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The Plain Dealer: Shell exec promotes new view of gas use

Saturday, August 26, 2006
John Funk
Plain Dealer Reporter

Shell Oil Co. wants you to become a conservationist.

The American division of the European-based oil giant Royal Dutch Shell is sending its president and top leadership team to 50 U.S. cities to help foster a “culture of conservation” – a change in your values about energy use at home, on the road and in the workplace.

But you don’t have to scrap your SUV – unless you don’t like paying so much to fill the tank. That would be the marketplace in action.

“We are not in the business of asking people to use less gasoline,” Shell President John Hofmeister said Friday to a standing-room-only luncheon crowd at the City Club of Cleveland, the third stop on the national trek. “And we are not asking people not to buy SUVS.”

The aim of the multistate marathon is also to explain what Shell is doing to produce more oil and natural gas and to talk up the necessity of scrapping government rules that ban drilling on the offshore continental shelf and in environmentally sensitive areas on federal lands.

In his half-hour City Club speech, Hofmeister developed the theme that Shell is working to give the nation “energy security,” which he defined as available and affordable energy now and into the future.

His main points:

The U.S. and global economies are based on fossil fuels and will be for decades, despite research and pilot projects to harness alternative energy sources such as wind and solar.

Global demand for oil and oil products threatens to outstrip global production, now about 85 million barrels of oil per day.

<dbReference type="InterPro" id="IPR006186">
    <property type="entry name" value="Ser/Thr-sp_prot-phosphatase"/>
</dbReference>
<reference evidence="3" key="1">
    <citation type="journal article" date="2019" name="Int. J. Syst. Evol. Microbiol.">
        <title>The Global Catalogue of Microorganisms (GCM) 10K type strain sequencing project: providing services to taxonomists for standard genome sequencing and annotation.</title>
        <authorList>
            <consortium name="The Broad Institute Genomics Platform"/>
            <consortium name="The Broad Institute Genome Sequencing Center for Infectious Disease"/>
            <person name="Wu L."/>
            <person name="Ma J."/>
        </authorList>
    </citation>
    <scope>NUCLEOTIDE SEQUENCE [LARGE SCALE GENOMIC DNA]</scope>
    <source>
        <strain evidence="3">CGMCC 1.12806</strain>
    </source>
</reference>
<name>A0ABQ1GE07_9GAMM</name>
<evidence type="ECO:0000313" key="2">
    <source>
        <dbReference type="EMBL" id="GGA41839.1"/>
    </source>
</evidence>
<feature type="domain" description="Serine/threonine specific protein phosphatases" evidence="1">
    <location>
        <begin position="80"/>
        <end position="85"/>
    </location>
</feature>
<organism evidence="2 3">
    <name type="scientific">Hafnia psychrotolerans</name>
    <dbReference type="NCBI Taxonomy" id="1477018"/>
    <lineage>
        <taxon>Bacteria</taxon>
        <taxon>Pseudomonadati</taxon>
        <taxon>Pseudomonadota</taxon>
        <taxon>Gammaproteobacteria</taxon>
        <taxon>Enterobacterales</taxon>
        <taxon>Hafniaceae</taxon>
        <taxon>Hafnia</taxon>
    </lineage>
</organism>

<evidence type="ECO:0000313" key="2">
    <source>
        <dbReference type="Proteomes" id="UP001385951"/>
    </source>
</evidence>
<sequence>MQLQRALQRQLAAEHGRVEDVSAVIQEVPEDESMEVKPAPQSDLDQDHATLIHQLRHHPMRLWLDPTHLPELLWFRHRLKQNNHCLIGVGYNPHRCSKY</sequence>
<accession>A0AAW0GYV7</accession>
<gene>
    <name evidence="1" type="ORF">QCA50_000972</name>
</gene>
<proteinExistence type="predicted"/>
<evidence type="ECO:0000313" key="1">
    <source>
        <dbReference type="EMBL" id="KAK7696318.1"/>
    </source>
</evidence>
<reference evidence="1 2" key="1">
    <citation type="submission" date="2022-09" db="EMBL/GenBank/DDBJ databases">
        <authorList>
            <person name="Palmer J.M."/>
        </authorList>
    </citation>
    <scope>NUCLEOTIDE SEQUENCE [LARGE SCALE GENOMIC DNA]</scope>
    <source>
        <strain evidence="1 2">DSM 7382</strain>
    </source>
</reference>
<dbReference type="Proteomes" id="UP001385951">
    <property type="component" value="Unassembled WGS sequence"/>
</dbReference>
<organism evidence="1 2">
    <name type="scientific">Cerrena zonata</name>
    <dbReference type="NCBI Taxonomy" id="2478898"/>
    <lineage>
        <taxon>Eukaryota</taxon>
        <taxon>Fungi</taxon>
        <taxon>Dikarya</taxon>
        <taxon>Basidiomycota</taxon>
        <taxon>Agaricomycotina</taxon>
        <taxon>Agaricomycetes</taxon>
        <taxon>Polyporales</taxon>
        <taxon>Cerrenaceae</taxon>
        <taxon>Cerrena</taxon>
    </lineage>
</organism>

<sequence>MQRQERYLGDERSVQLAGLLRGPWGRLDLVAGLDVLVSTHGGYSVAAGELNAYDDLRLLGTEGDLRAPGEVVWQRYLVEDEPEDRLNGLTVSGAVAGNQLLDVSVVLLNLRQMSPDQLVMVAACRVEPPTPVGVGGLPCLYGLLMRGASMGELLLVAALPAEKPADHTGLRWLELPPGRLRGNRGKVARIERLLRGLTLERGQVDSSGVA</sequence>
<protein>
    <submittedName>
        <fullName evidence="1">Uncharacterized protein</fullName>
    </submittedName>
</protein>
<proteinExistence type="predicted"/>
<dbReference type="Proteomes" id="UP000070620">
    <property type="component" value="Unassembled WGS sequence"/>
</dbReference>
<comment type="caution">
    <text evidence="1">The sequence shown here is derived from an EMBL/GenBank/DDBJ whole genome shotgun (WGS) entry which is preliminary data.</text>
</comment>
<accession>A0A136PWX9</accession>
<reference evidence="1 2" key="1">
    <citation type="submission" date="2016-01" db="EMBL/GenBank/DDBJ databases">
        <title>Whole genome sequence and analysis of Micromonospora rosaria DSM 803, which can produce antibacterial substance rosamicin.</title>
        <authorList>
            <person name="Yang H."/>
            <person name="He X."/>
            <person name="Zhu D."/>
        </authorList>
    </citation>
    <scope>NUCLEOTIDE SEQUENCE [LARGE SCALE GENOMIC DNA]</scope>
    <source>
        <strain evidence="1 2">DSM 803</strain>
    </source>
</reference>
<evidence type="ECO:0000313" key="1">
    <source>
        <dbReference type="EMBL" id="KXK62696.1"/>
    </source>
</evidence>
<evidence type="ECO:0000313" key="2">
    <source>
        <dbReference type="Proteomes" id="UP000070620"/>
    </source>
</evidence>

Exploration and production of traditional sources of oil are under way at breakneck speed.

Shell is involved in development of so-called unconventional sources, such as oil sands in Canada and soon oil shale in the American West.

North American gas supplies must be augmented by liquefied natural gas from abroad. LNG now accounts for less than 3 percent of gas supplies but must grow to 20 percent to keep gas prices from spiking. But building LNG gas terminals is difficult because of government red tape and local resistance to such facilities.

Hydrogen and biofuels such as ethanol may be the motor fuels of the future, and Shell is investing in them today, including a $1 million grant this week for hydrogen research at Ohio State University.

Electric utilities must build modern power plants with equipment that turns coal to gas before burning it to completely remove pollutants.

Conservation is key to making all this work.

For the record, Hofmeister does not own an SUV and never has. The Pennsylvania native, who has spent many years working and living in Europe, said he owns a Volkswagen luxury car that averages 23 miles per gallon.

Hofmeister’s message nonetheless is that the nation’s energy gluttony – burning up 25 percent of the global oil production with just 8 percent of the world’s population – is not sustainable, especially when the other 92 percent of the world wants to behave the same.

Just as Europeans long ago embraced energy conservation, Americans are going to have to do the same – and they’re doing it already, Hofmeister said in an interview after his speech.

But Shell is not in favor of government regulation or tax incentives to prod conservation, as is done in Europe.

“I am in favor of Americans adopting their own values and behaviors on a market basis that embraces conservation,” he said.

What happens to conservation when oil prices fall – as Hofmeister, other oil company executives and market analysts believe they will – if there are no government rules to enforce it?

People will remember $3 gasoline, he said, and act accordingly even if pump prices fall below $2.

“I think a values change can be stimulated for a long time to come,” he said.

While that may be difficult to prove, given the nation’s fleet of SUVs, Hofmeister thinks home building already reflects future high energy costs and the culture of conservation.

“I believe anyone building a home today uses the best insulation he can find,” he said, “because they have learned that whether heat or cooling, the prices of energy are high.

“That is a behavior change. Government had nothing to do with it.”

To reach this Plain Dealer reporter:

[email protected], 216-999-4138

© 2006 The Plain Dealer
© 2006 cleveland.com All Rights Reserved.

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